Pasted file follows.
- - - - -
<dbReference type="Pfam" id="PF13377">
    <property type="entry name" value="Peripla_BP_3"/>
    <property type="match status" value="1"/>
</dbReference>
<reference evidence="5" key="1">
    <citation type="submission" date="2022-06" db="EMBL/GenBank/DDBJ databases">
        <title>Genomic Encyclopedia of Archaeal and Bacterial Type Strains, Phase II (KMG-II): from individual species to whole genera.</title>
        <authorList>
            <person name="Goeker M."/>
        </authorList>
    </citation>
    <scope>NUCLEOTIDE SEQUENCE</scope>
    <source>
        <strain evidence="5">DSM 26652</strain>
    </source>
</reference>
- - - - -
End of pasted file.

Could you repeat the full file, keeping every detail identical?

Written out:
<dbReference type="Pfam" id="PF13377">
    <property type="entry name" value="Peripla_BP_3"/>
    <property type="match status" value="1"/>
</dbReference>
<reference evidence="5" key="1">
    <citation type="submission" date="2022-06" db="EMBL/GenBank/DDBJ databases">
        <title>Genomic Encyclopedia of Archaeal and Bacterial Type Strains, Phase II (KMG-II): from individual species to whole genera.</title>
        <authorList>
            <person name="Goeker M."/>
        </authorList>
    </citation>
    <scope>NUCLEOTIDE SEQUENCE</scope>
    <source>
        <strain evidence="5">DSM 26652</strain>
    </source>
</reference>